June 9, 2012 Leave a comment
Monetary economists tend to fall into one or both of two categories: they are proponents of either price stability or inflation. Some, like University of Chicago’s Luigi Zingales, proposes a government entity to guard us from inflation. Others, like Princeton’s Paul Krugman, seems to see only problems with price stability – but sees only good things come out of inflation.
Interestingly, there is little talk about entrepreneurship when monetary theorists talk. An exception is the 20th century economist Ludwig von Mises, an economics system builder who developed a subjective theory of money as well as connected it to the market’s structure of production, entrepreneurship, and linked them all in a theory of business cycles.
Whether or not we adopt Mises’s views, it is fascinating to adopt an entrepreneurial perspective when discussing monetary theory and policy. What is the role of entrepreneurship and how does entrepreneurship fare under or affect market prices?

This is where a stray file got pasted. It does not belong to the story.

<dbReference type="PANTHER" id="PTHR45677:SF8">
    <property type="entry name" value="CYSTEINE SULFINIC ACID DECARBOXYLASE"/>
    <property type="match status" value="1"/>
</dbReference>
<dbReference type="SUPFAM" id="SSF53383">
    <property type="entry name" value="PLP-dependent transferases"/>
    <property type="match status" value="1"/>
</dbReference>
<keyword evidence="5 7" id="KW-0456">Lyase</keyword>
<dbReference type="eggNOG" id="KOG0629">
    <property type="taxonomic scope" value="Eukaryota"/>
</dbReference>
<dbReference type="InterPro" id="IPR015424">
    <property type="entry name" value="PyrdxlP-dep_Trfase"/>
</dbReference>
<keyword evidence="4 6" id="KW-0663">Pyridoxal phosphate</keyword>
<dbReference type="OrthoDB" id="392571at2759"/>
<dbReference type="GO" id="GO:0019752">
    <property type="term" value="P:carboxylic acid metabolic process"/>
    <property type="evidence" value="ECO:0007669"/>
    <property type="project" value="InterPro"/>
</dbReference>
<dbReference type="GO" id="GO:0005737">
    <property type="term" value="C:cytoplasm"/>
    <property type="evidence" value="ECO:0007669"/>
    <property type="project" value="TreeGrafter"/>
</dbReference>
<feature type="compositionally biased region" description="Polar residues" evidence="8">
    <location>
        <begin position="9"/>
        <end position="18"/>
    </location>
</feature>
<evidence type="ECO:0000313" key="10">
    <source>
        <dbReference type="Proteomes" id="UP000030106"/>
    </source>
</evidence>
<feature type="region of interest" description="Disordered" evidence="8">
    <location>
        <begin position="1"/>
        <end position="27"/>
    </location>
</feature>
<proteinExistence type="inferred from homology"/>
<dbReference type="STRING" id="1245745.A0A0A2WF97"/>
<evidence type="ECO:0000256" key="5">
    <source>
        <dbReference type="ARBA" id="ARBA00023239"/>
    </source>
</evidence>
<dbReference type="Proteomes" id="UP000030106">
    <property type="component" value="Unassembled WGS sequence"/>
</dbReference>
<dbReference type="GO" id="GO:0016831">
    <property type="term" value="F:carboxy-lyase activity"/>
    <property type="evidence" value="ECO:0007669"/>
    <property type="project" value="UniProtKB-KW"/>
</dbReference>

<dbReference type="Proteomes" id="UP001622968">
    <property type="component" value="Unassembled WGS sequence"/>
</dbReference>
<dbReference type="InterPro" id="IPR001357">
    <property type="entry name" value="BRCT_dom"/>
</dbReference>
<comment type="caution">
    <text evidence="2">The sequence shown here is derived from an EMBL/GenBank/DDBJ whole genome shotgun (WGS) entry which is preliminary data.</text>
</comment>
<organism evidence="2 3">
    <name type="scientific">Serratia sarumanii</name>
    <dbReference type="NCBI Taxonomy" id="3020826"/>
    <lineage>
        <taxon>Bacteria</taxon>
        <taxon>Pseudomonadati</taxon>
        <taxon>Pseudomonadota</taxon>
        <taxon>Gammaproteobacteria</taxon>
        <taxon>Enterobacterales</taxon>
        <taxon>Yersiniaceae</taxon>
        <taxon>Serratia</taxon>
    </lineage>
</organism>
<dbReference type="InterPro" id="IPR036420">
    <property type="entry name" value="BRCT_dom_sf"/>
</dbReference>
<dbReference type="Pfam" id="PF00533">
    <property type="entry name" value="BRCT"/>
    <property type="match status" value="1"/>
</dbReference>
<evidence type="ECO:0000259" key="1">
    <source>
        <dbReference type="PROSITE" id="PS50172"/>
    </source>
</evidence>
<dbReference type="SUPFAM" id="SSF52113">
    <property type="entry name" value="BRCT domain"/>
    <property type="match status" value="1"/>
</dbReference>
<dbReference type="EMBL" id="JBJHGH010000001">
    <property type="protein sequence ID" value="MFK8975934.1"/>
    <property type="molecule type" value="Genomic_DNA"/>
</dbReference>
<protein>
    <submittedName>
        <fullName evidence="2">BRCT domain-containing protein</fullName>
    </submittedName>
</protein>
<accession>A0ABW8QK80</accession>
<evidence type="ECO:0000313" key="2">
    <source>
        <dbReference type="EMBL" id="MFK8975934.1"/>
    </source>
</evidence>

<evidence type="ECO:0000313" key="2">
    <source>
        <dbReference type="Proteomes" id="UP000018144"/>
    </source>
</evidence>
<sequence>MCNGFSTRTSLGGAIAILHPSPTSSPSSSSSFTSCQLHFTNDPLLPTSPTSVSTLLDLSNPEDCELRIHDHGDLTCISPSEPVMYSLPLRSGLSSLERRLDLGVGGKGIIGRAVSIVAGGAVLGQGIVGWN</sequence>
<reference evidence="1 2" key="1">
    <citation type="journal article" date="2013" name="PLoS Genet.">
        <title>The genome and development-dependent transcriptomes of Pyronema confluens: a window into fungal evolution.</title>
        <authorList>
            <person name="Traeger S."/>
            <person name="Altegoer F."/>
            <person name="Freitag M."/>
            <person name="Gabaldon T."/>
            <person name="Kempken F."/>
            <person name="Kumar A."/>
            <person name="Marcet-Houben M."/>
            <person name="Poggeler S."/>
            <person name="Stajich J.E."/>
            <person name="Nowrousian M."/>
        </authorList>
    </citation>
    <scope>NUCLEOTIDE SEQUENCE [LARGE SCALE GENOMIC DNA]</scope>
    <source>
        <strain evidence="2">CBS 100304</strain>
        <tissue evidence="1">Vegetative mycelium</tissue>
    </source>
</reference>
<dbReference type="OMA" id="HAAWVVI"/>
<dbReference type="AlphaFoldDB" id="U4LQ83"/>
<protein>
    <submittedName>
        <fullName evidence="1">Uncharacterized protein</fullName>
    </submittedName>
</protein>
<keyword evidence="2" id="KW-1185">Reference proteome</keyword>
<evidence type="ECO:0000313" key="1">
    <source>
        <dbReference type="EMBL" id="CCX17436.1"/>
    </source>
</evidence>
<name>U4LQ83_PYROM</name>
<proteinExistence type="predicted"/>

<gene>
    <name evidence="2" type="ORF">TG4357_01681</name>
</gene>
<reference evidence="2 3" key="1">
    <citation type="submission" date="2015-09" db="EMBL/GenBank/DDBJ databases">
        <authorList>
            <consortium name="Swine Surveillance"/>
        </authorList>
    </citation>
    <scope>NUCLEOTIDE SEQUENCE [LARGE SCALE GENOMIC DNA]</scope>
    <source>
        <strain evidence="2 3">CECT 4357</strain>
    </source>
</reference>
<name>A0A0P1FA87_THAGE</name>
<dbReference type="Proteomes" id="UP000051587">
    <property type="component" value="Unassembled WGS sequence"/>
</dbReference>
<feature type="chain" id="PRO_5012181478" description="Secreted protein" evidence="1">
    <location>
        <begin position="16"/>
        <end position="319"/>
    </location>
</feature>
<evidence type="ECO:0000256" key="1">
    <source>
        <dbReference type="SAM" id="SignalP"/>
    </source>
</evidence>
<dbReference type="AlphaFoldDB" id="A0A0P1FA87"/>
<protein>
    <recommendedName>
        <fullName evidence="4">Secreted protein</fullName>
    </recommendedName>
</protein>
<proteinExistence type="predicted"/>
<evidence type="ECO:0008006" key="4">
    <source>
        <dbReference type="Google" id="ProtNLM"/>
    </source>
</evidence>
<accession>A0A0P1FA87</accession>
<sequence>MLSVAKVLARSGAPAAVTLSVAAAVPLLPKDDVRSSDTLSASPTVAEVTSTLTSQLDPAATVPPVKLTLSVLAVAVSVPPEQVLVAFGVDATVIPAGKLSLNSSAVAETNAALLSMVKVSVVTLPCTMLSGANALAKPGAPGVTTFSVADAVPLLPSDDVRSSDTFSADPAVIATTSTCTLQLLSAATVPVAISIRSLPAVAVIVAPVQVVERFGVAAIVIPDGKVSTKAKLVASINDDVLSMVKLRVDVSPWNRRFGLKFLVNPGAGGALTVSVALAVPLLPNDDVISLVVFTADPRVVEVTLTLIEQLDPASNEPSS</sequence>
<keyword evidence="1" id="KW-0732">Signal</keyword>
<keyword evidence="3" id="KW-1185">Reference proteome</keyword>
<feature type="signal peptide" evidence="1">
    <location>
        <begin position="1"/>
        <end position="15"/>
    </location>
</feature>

Well, let’s imagine an entrepreneur is either alert to arbitrage opportunities (as in Kirzner, 1973), is an innovator that creates new combinations of resources (as in Schumpeter, 1911), or exercises superior judgment in bearing uncertainty in productive enterprises for profit (as in Knight, 1921). Then imagine that this entrepreneur acts under any conceivable monetary regime. What is the effect of entrepreneurship on market prices? Read more of this post